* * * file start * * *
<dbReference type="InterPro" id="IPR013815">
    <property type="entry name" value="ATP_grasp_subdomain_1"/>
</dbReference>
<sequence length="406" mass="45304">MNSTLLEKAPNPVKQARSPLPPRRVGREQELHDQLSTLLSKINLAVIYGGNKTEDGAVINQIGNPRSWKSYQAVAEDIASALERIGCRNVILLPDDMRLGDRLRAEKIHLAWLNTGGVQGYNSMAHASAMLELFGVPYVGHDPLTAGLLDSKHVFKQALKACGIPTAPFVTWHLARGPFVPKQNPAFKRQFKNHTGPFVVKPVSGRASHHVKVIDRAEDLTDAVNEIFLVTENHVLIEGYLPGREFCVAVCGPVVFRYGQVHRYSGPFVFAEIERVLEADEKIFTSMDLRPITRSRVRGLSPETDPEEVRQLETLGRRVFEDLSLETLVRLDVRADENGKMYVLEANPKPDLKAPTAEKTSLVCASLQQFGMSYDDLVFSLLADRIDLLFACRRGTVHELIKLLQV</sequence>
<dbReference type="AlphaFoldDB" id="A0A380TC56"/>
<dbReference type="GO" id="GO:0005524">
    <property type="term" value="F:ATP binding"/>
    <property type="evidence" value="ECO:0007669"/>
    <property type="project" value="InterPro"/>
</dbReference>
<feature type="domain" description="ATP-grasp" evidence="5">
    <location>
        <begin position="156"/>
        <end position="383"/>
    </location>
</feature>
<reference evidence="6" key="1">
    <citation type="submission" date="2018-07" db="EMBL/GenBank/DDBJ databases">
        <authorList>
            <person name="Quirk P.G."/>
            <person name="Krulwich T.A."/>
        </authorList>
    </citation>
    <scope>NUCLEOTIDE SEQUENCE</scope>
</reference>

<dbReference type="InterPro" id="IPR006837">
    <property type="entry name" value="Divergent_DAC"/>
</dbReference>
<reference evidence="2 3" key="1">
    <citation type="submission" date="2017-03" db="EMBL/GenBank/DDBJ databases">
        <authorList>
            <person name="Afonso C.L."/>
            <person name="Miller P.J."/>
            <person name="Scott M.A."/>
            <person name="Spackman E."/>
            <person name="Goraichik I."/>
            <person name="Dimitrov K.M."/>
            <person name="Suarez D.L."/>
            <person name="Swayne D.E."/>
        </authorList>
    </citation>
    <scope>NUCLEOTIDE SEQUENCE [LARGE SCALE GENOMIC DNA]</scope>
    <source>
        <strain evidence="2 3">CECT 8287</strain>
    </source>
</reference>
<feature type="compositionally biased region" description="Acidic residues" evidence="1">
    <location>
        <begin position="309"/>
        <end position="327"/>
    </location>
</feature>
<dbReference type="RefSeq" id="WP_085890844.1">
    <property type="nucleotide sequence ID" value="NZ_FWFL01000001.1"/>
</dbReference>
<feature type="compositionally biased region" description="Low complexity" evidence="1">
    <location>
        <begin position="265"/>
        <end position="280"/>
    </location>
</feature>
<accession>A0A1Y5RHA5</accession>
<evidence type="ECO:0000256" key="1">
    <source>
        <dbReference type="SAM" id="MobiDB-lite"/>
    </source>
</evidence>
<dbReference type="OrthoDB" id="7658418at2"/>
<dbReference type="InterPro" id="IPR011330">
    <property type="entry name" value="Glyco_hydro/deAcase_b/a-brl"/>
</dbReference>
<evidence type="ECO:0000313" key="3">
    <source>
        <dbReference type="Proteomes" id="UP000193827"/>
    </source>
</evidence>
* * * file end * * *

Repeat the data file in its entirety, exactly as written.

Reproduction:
<dbReference type="InterPro" id="IPR013815">
    <property type="entry name" value="ATP_grasp_subdomain_1"/>
</dbReference>
<sequence length="406" mass="45304">MNSTLLEKAPNPVKQARSPLPPRRVGREQELHDQLSTLLSKINLAVIYGGNKTEDGAVINQIGNPRSWKSYQAVAEDIASALERIGCRNVILLPDDMRLGDRLRAEKIHLAWLNTGGVQGYNSMAHASAMLELFGVPYVGHDPLTAGLLDSKHVFKQALKACGIPTAPFVTWHLARGPFVPKQNPAFKRQFKNHTGPFVVKPVSGRASHHVKVIDRAEDLTDAVNEIFLVTENHVLIEGYLPGREFCVAVCGPVVFRYGQVHRYSGPFVFAEIERVLEADEKIFTSMDLRPITRSRVRGLSPETDPEEVRQLETLGRRVFEDLSLETLVRLDVRADENGKMYVLEANPKPDLKAPTAEKTSLVCASLQQFGMSYDDLVFSLLADRIDLLFACRRGTVHELIKLLQV</sequence>
<dbReference type="AlphaFoldDB" id="A0A380TC56"/>
<dbReference type="GO" id="GO:0005524">
    <property type="term" value="F:ATP binding"/>
    <property type="evidence" value="ECO:0007669"/>
    <property type="project" value="InterPro"/>
</dbReference>
<feature type="domain" description="ATP-grasp" evidence="5">
    <location>
        <begin position="156"/>
        <end position="383"/>
    </location>
</feature>
<reference evidence="6" key="1">
    <citation type="submission" date="2018-07" db="EMBL/GenBank/DDBJ databases">
        <authorList>
            <person name="Quirk P.G."/>
            <person name="Krulwich T.A."/>
        </authorList>
    </citation>
    <scope>NUCLEOTIDE SEQUENCE</scope>
</reference>

<dbReference type="InterPro" id="IPR006837">
    <property type="entry name" value="Divergent_DAC"/>
</dbReference>
<reference evidence="2 3" key="1">
    <citation type="submission" date="2017-03" db="EMBL/GenBank/DDBJ databases">
        <authorList>
            <person name="Afonso C.L."/>
            <person name="Miller P.J."/>
            <person name="Scott M.A."/>
            <person name="Spackman E."/>
            <person name="Goraichik I."/>
            <person name="Dimitrov K.M."/>
            <person name="Suarez D.L."/>
            <person name="Swayne D.E."/>
        </authorList>
    </citation>
    <scope>NUCLEOTIDE SEQUENCE [LARGE SCALE GENOMIC DNA]</scope>
    <source>
        <strain evidence="2 3">CECT 8287</strain>
    </source>
</reference>
<feature type="compositionally biased region" description="Acidic residues" evidence="1">
    <location>
        <begin position="309"/>
        <end position="327"/>
    </location>
</feature>
<dbReference type="RefSeq" id="WP_085890844.1">
    <property type="nucleotide sequence ID" value="NZ_FWFL01000001.1"/>
</dbReference>
<feature type="compositionally biased region" description="Low complexity" evidence="1">
    <location>
        <begin position="265"/>
        <end position="280"/>
    </location>
</feature>
<accession>A0A1Y5RHA5</accession>
<evidence type="ECO:0000256" key="1">
    <source>
        <dbReference type="SAM" id="MobiDB-lite"/>
    </source>
</evidence>
<dbReference type="OrthoDB" id="7658418at2"/>
<dbReference type="InterPro" id="IPR011330">
    <property type="entry name" value="Glyco_hydro/deAcase_b/a-brl"/>
</dbReference>
<evidence type="ECO:0000313" key="3">
    <source>
        <dbReference type="Proteomes" id="UP000193827"/>
    </source>
</evidence>